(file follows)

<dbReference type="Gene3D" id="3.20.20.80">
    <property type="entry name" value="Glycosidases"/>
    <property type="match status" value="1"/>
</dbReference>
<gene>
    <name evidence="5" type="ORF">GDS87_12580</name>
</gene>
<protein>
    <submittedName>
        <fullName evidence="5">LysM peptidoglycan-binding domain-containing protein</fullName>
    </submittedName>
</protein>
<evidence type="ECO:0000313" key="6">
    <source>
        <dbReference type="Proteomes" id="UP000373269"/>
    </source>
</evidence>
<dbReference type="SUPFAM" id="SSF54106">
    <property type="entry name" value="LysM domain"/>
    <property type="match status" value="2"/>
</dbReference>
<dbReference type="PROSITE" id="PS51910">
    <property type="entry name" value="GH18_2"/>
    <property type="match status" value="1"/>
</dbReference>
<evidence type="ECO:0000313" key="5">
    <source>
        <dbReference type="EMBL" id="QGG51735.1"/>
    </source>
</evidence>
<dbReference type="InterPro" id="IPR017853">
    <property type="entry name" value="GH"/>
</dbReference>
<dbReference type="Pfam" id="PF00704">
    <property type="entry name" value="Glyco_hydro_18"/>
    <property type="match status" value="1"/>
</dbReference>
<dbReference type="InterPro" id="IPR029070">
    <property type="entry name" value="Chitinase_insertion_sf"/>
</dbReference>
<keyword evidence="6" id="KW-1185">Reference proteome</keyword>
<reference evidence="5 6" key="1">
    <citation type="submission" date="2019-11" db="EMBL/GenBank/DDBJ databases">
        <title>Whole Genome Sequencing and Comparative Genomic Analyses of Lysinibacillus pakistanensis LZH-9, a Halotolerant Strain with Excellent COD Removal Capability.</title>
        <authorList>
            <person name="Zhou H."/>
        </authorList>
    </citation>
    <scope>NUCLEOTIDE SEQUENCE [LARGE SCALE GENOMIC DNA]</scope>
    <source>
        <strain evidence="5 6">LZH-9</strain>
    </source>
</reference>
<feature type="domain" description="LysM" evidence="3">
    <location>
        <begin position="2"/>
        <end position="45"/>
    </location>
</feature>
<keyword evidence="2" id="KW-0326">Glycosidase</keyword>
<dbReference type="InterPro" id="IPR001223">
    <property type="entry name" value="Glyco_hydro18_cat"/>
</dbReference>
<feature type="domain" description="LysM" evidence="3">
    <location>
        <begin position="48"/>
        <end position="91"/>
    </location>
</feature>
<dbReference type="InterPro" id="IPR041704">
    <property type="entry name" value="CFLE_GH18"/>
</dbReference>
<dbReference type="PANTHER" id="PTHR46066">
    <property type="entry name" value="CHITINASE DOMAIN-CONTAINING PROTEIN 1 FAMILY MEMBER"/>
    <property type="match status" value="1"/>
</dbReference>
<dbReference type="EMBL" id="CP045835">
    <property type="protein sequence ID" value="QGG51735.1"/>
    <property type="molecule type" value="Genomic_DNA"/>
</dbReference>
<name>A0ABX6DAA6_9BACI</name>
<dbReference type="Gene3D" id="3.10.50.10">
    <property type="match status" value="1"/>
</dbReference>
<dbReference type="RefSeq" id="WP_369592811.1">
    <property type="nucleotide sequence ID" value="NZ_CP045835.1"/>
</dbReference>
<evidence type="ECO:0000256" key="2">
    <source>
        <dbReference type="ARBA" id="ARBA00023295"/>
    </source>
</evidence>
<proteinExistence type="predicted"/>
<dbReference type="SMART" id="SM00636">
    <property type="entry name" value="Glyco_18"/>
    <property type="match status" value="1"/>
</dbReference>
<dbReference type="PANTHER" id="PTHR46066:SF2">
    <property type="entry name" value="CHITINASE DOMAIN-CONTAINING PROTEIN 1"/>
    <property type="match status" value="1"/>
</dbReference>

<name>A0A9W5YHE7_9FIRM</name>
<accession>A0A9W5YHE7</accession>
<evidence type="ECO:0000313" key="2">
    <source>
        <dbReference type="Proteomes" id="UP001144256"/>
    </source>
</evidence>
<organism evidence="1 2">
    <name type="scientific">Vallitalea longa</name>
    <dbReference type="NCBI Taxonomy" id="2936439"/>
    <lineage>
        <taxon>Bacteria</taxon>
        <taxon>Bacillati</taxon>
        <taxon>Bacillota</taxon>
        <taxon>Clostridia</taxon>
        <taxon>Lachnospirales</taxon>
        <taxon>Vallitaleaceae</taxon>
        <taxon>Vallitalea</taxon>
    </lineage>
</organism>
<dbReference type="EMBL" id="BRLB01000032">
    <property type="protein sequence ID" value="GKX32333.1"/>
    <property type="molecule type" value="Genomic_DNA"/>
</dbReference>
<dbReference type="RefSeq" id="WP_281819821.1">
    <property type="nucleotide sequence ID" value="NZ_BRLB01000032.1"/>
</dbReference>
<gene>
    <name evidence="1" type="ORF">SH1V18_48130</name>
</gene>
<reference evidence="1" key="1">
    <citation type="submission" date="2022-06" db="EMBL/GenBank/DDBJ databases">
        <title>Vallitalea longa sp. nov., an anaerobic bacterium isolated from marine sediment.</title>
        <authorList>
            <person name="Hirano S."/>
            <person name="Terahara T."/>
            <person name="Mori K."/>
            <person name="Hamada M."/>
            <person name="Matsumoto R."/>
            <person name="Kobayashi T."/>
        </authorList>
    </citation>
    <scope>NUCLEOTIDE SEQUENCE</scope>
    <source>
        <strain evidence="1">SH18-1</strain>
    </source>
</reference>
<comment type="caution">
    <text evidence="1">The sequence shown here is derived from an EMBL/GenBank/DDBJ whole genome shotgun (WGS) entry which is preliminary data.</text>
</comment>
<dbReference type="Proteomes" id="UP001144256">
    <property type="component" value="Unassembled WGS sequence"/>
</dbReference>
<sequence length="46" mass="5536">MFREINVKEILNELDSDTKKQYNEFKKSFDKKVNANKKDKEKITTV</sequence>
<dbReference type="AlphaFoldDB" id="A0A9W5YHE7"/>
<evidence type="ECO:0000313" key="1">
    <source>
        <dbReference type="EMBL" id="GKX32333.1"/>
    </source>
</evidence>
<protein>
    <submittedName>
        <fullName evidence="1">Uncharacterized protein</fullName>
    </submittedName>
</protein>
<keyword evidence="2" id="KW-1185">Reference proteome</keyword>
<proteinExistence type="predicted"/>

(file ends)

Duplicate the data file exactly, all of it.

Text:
<dbReference type="Gene3D" id="3.20.20.80">
    <property type="entry name" value="Glycosidases"/>
    <property type="match status" value="1"/>
</dbReference>
<gene>
    <name evidence="5" type="ORF">GDS87_12580</name>
</gene>
<protein>
    <submittedName>
        <fullName evidence="5">LysM peptidoglycan-binding domain-containing protein</fullName>
    </submittedName>
</protein>
<evidence type="ECO:0000313" key="6">
    <source>
        <dbReference type="Proteomes" id="UP000373269"/>
    </source>
</evidence>
<dbReference type="SUPFAM" id="SSF54106">
    <property type="entry name" value="LysM domain"/>
    <property type="match status" value="2"/>
</dbReference>
<dbReference type="PROSITE" id="PS51910">
    <property type="entry name" value="GH18_2"/>
    <property type="match status" value="1"/>
</dbReference>
<evidence type="ECO:0000313" key="5">
    <source>
        <dbReference type="EMBL" id="QGG51735.1"/>
    </source>
</evidence>
<dbReference type="InterPro" id="IPR017853">
    <property type="entry name" value="GH"/>
</dbReference>
<dbReference type="Pfam" id="PF00704">
    <property type="entry name" value="Glyco_hydro_18"/>
    <property type="match status" value="1"/>
</dbReference>
<dbReference type="InterPro" id="IPR029070">
    <property type="entry name" value="Chitinase_insertion_sf"/>
</dbReference>
<keyword evidence="6" id="KW-1185">Reference proteome</keyword>
<reference evidence="5 6" key="1">
    <citation type="submission" date="2019-11" db="EMBL/GenBank/DDBJ databases">
        <title>Whole Genome Sequencing and Comparative Genomic Analyses of Lysinibacillus pakistanensis LZH-9, a Halotolerant Strain with Excellent COD Removal Capability.</title>
        <authorList>
            <person name="Zhou H."/>
        </authorList>
    </citation>
    <scope>NUCLEOTIDE SEQUENCE [LARGE SCALE GENOMIC DNA]</scope>
    <source>
        <strain evidence="5 6">LZH-9</strain>
    </source>
</reference>
<feature type="domain" description="LysM" evidence="3">
    <location>
        <begin position="2"/>
        <end position="45"/>
    </location>
</feature>
<keyword evidence="2" id="KW-0326">Glycosidase</keyword>
<dbReference type="InterPro" id="IPR001223">
    <property type="entry name" value="Glyco_hydro18_cat"/>
</dbReference>
<feature type="domain" description="LysM" evidence="3">
    <location>
        <begin position="48"/>
        <end position="91"/>
    </location>
</feature>
<dbReference type="InterPro" id="IPR041704">
    <property type="entry name" value="CFLE_GH18"/>
</dbReference>
<dbReference type="PANTHER" id="PTHR46066">
    <property type="entry name" value="CHITINASE DOMAIN-CONTAINING PROTEIN 1 FAMILY MEMBER"/>
    <property type="match status" value="1"/>
</dbReference>
<dbReference type="EMBL" id="CP045835">
    <property type="protein sequence ID" value="QGG51735.1"/>
    <property type="molecule type" value="Genomic_DNA"/>
</dbReference>
<name>A0ABX6DAA6_9BACI</name>
<dbReference type="Gene3D" id="3.10.50.10">
    <property type="match status" value="1"/>
</dbReference>
<dbReference type="RefSeq" id="WP_369592811.1">
    <property type="nucleotide sequence ID" value="NZ_CP045835.1"/>
</dbReference>
<evidence type="ECO:0000256" key="2">
    <source>
        <dbReference type="ARBA" id="ARBA00023295"/>
    </source>
</evidence>
<proteinExistence type="predicted"/>
<dbReference type="SMART" id="SM00636">
    <property type="entry name" value="Glyco_18"/>
    <property type="match status" value="1"/>
</dbReference>
<dbReference type="PANTHER" id="PTHR46066:SF2">
    <property type="entry name" value="CHITINASE DOMAIN-CONTAINING PROTEIN 1"/>
    <property type="match status" value="1"/>
</dbReference>

<name>A0A9W5YHE7_9FIRM</name>
<accession>A0A9W5YHE7</accession>
<evidence type="ECO:0000313" key="2">
    <source>
        <dbReference type="Proteomes" id="UP001144256"/>
    </source>
</evidence>
<organism evidence="1 2">
    <name type="scientific">Vallitalea longa</name>
    <dbReference type="NCBI Taxonomy" id="2936439"/>
    <lineage>
        <taxon>Bacteria</taxon>
        <taxon>Bacillati</taxon>
        <taxon>Bacillota</taxon>
        <taxon>Clostridia</taxon>
        <taxon>Lachnospirales</taxon>
        <taxon>Vallitaleaceae</taxon>
        <taxon>Vallitalea</taxon>
    </lineage>
</organism>
<dbReference type="EMBL" id="BRLB01000032">
    <property type="protein sequence ID" value="GKX32333.1"/>
    <property type="molecule type" value="Genomic_DNA"/>
</dbReference>
<dbReference type="RefSeq" id="WP_281819821.1">
    <property type="nucleotide sequence ID" value="NZ_BRLB01000032.1"/>
</dbReference>
<gene>
    <name evidence="1" type="ORF">SH1V18_48130</name>
</gene>
<reference evidence="1" key="1">
    <citation type="submission" date="2022-06" db="EMBL/GenBank/DDBJ databases">
        <title>Vallitalea longa sp. nov., an anaerobic bacterium isolated from marine sediment.</title>
        <authorList>
            <person name="Hirano S."/>
            <person name="Terahara T."/>
            <person name="Mori K."/>
            <person name="Hamada M."/>
            <person name="Matsumoto R."/>
            <person name="Kobayashi T."/>
        </authorList>
    </citation>
    <scope>NUCLEOTIDE SEQUENCE</scope>
    <source>
        <strain evidence="1">SH18-1</strain>
    </source>
</reference>
<comment type="caution">
    <text evidence="1">The sequence shown here is derived from an EMBL/GenBank/DDBJ whole genome shotgun (WGS) entry which is preliminary data.</text>
</comment>
<dbReference type="Proteomes" id="UP001144256">
    <property type="component" value="Unassembled WGS sequence"/>
</dbReference>
<sequence length="46" mass="5536">MFREINVKEILNELDSDTKKQYNEFKKSFDKKVNANKKDKEKITTV</sequence>
<dbReference type="AlphaFoldDB" id="A0A9W5YHE7"/>
<evidence type="ECO:0000313" key="1">
    <source>
        <dbReference type="EMBL" id="GKX32333.1"/>
    </source>
</evidence>
<protein>
    <submittedName>
        <fullName evidence="1">Uncharacterized protein</fullName>
    </submittedName>
</protein>
<keyword evidence="2" id="KW-1185">Reference proteome</keyword>
<proteinExistence type="predicted"/>